Though he never said so to me, I suspect his biggest fear was that it might be the onset of epilepsy, which would almost certainly terminate his RAF career. Little did we know then that it was something even worse – something that would end not only his career, but also his life, and the carefree lives of those around him.
The day he was diagnosed with an astrocytoma – a type of brain tumour – in the April of that year was one of our family’s darkest. The thought that this bright, brave teenager with everything to live for now had a potentially fatal cancer was too awful to comprehend. A quick trawl of the internet for survival statistics (probably the worst thing you can do in that situation) made for grim reading. And, perhaps worst of all, there was nothing any of us could do to “fix” him: unlike bone marrow or a kidney, you cannot donate a piece of your brain.
Within days of his diagnosis, the promising career he’d spent years building suddenly began to unravel. He was no longer able to fly, something that pained him far more than the tumour, and had to leave behind life on the RAF base – and many friends – to move back in with my parents in the Midlands. He also had to surrender his driving licence on medical grounds, and I know he mourned the loss of his independence deeply. It’s testament to his determination and his caring medical team that he eventually managed to get his condition under control and his licence back, albeit for less than a year.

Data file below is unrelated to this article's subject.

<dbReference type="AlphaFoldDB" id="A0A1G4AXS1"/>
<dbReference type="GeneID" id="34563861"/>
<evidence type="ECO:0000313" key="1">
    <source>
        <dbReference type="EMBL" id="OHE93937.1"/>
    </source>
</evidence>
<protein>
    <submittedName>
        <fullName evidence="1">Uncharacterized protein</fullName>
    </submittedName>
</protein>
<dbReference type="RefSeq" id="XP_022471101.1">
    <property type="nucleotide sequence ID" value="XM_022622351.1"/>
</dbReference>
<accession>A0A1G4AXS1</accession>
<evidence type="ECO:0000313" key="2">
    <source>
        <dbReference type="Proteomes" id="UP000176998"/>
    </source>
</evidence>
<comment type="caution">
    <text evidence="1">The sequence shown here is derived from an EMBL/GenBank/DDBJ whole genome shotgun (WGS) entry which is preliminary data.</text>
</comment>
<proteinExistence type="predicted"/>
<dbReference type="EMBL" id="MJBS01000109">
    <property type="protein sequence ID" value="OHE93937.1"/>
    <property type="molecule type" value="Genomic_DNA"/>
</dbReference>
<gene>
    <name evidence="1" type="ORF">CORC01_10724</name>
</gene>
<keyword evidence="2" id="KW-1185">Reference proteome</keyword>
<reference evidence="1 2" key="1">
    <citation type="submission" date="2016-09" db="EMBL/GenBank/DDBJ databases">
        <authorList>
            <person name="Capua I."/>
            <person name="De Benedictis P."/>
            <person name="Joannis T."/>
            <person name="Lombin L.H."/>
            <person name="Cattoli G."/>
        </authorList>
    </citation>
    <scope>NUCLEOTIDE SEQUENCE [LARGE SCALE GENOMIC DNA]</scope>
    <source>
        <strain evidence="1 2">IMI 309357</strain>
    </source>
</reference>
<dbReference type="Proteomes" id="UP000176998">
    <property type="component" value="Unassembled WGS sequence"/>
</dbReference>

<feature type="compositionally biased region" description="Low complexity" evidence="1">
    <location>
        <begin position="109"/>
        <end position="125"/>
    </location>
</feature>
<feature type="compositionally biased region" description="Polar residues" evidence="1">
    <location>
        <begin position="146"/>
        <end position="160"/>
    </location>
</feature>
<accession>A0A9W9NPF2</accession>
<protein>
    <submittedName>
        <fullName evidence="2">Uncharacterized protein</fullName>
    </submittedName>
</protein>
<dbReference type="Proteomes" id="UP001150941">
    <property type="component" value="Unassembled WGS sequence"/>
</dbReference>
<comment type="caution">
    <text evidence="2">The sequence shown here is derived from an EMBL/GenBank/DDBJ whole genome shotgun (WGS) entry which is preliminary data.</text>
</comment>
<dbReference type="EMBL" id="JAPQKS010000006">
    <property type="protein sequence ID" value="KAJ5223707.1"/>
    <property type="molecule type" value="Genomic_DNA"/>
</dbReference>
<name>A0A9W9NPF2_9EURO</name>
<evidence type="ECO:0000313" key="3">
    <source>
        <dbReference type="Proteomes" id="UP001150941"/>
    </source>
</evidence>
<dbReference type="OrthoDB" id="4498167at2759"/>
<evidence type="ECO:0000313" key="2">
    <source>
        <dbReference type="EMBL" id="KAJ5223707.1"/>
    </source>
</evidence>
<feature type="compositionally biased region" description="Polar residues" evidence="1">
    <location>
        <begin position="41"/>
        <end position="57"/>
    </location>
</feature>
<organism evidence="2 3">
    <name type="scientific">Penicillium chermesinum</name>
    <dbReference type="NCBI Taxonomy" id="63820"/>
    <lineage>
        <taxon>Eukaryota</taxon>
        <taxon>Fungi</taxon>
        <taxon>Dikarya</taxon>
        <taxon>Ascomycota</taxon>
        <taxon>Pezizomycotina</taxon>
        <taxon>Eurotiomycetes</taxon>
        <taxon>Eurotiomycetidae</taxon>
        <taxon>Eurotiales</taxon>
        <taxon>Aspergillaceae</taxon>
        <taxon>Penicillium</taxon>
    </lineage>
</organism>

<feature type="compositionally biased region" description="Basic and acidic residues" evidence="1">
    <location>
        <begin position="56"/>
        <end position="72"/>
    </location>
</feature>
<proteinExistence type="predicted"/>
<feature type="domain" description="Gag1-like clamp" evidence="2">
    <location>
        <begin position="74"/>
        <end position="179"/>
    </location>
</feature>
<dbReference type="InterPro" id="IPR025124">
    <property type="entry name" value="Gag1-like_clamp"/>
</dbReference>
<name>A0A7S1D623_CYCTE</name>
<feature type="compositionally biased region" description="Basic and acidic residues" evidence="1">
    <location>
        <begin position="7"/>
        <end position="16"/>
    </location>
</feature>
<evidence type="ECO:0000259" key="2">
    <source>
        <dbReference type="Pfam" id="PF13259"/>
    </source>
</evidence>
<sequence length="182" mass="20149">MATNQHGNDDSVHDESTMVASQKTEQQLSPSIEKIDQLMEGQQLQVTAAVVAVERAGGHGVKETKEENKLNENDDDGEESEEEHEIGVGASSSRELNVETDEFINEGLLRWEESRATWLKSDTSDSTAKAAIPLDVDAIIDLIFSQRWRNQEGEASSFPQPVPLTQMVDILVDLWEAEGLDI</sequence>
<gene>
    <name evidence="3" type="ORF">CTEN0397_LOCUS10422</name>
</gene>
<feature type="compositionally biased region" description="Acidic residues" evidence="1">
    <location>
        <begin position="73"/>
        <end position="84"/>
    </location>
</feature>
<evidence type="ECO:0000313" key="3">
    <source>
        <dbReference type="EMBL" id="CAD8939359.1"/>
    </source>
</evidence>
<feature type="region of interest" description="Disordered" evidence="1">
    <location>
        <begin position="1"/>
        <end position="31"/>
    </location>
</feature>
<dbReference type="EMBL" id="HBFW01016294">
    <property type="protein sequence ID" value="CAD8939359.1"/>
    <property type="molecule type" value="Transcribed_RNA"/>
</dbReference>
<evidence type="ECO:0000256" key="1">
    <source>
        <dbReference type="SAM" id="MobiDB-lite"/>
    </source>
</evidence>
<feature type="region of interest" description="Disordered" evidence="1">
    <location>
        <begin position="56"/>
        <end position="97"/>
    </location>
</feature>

Then there was the treatment, which seemed almost as distressing as the illness. First, he underwent major surgery to remove as much of the tumour as possible but, because of its awkward position in the brain, there was a danger that his speech or movement could be impaired.
To reduce this risk, he chose to remain awake for much of the procedure – while fixed to the theatre table – so that cognitive checks could be done at regular intervals. I can’t begin to imagine the courage required to lie still while doctors operate inside your head, but I’m pretty sure I’d have passed out in shock. This was followed by gruelling sessions of radiotherapy and chemotherapy, which caused him to lose both his appetite and his hair.